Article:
In a 2014 study comparing resource consumption for centralized and decentralized wastewater treatment systems, it was determined that decentralized systems have a 75 percent reduction in consumed energy, 73 percent reduction in released carbon dioxide, and 68 percent reduction in cost during production and manufacturing compared to centralized systems. Photo: Lochmueller Group, Inc.

Reusing Water and Wastewater to Boost Natural Resources

One holistic approach is to embrace water reuse including wastewater. While standards vary depending on the specified use of the reclaimed water, technologies are currently available to treat wastewater to acceptable standards prior to reuse. For example, irrigation water for landscaping may require lower levels of treatment as compared to reuse for non-potable indoor uses such as toilet flushing that requires higher levels of treatment.

Both public stigma and regulations can be barriers to the acceptance of water reuse. The perception of using wastewater as a potable water source seems unnerving and dangerous without proper education; in reality – we are continuously reusing water/wastewater!  In fact, all municipal water systems that draw water downstream from a wastewater treatment plant are implementing de-facto water reuse. Decentralized water reuse simply offers a more direct and sustainable form of water reuse.

A still largely untapped water source is rainwater. From small residential rainwater harvesting systems to those designed for large-scale commercial applications, the technology in components, filtration, and controls is propelling this water supply alternative to the forefront. With little treatment, rainwater can be used for irrigation, toilet flushing, and cooling. With further treatment, rainwater becomes viable as a source of a potable water supply.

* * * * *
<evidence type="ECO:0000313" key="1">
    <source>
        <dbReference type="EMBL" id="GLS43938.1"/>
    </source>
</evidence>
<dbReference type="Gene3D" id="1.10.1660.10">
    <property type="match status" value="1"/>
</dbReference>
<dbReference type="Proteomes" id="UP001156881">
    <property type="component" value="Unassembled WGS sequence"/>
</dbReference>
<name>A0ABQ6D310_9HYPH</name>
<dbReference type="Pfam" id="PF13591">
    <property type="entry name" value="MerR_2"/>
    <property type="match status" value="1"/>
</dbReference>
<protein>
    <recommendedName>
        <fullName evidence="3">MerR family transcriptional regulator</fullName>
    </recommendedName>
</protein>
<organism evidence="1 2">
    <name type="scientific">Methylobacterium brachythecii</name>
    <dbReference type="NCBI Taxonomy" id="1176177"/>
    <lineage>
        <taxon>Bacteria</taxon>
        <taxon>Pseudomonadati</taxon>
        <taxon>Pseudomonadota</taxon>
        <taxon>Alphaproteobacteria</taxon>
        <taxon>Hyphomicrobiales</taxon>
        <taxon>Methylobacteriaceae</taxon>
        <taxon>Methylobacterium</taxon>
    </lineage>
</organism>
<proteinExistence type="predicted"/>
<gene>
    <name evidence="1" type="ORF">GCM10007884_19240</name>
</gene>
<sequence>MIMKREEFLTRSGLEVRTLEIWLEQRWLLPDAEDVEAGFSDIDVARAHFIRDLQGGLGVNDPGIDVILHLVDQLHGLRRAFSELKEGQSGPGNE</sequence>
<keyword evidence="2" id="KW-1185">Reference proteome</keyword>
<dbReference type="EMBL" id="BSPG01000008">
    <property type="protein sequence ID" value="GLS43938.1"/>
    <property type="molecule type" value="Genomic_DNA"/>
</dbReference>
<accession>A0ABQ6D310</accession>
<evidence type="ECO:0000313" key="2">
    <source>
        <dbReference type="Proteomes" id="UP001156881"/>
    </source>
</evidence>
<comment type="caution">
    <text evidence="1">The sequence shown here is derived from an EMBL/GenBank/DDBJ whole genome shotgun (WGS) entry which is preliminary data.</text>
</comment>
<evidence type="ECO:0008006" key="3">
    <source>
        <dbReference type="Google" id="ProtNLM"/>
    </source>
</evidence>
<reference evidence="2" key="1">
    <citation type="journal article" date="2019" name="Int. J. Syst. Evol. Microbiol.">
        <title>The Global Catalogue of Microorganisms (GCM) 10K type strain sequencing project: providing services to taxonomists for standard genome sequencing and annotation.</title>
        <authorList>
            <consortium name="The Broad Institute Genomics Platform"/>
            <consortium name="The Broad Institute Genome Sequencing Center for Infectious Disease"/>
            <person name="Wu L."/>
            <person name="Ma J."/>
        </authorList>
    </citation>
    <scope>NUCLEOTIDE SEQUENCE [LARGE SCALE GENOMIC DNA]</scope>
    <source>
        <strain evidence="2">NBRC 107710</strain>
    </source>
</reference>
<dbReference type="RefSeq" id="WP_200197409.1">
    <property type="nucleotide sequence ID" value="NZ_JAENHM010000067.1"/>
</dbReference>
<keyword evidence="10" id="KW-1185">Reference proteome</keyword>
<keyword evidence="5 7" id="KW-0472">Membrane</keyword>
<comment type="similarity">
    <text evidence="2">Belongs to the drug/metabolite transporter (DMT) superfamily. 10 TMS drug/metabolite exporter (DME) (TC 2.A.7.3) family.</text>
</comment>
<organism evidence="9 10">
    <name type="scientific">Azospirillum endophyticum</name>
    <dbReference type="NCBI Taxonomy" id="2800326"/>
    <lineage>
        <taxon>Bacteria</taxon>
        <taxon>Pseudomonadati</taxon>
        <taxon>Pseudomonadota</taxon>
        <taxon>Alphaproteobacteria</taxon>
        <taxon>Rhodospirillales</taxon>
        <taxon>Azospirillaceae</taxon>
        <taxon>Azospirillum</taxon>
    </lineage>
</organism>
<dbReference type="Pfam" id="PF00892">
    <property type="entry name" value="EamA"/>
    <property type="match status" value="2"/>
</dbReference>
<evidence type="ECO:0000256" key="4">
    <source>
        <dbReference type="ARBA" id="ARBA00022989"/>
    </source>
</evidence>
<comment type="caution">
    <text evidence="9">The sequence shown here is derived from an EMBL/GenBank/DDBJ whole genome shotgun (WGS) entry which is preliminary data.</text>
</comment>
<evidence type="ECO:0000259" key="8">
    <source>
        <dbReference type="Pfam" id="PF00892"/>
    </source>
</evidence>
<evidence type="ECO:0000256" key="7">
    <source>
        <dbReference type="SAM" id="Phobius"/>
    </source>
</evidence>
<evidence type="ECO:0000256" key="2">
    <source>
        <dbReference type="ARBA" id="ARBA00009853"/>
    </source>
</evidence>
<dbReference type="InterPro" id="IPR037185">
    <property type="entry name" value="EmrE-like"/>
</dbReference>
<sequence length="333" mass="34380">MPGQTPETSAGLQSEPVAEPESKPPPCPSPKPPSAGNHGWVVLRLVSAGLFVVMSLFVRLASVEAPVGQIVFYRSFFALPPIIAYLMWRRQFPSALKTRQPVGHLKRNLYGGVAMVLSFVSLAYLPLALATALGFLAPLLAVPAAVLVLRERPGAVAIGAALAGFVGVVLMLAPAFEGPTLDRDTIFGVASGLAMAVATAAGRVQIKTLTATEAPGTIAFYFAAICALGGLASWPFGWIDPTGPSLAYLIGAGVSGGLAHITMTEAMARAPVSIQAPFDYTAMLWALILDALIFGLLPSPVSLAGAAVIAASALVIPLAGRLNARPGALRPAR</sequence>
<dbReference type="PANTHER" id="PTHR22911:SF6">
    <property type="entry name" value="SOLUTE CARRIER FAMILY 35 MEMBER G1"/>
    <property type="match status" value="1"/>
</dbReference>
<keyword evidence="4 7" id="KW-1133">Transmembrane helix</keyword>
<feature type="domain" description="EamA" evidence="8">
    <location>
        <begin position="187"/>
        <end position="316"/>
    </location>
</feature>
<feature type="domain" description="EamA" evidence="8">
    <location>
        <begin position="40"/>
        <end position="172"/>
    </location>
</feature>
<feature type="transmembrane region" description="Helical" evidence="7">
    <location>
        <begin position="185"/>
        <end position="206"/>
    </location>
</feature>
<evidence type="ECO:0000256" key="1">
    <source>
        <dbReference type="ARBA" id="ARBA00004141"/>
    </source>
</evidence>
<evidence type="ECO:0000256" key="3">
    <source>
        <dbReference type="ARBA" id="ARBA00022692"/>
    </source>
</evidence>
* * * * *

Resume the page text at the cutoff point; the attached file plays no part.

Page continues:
Project examples

CSO Challenges in Washington, Indiana

The decentralized solution found by Washington, Indiana, cleaned up a polluted waterway, saved tens of millions of dollars in construction cost, and has lowered operating costs. Washington had problems with CSOs. Like many communities, the city’s centralized infrastructure was old and decaying — most of it vintage 1930. Its storage capacity was minimal. As little as 2.5 mm (0.10 in.) of rain produced CSOs. To make matters worse, between rain events, the water pooled and then dried up, concentrating pollutants. The city struggled with this problem for decades. Early attempts to abate the pollution included enclosing drainage ditches and creeks in large pipes, but these fixes didn’t address overall water quality. Facing federal mandates to clean up its water, the city was in a desperate situation.

The city hired various firms to study the problem and create a solution. The studies proposed conventional, centralized solutions with the most cost effective solution estimated to be in the $53 million range. Given the average income of the city’s 12,000 residents this cost was not a viable solution. The town knew they needed to find an alternative solution that the town’s people could afford.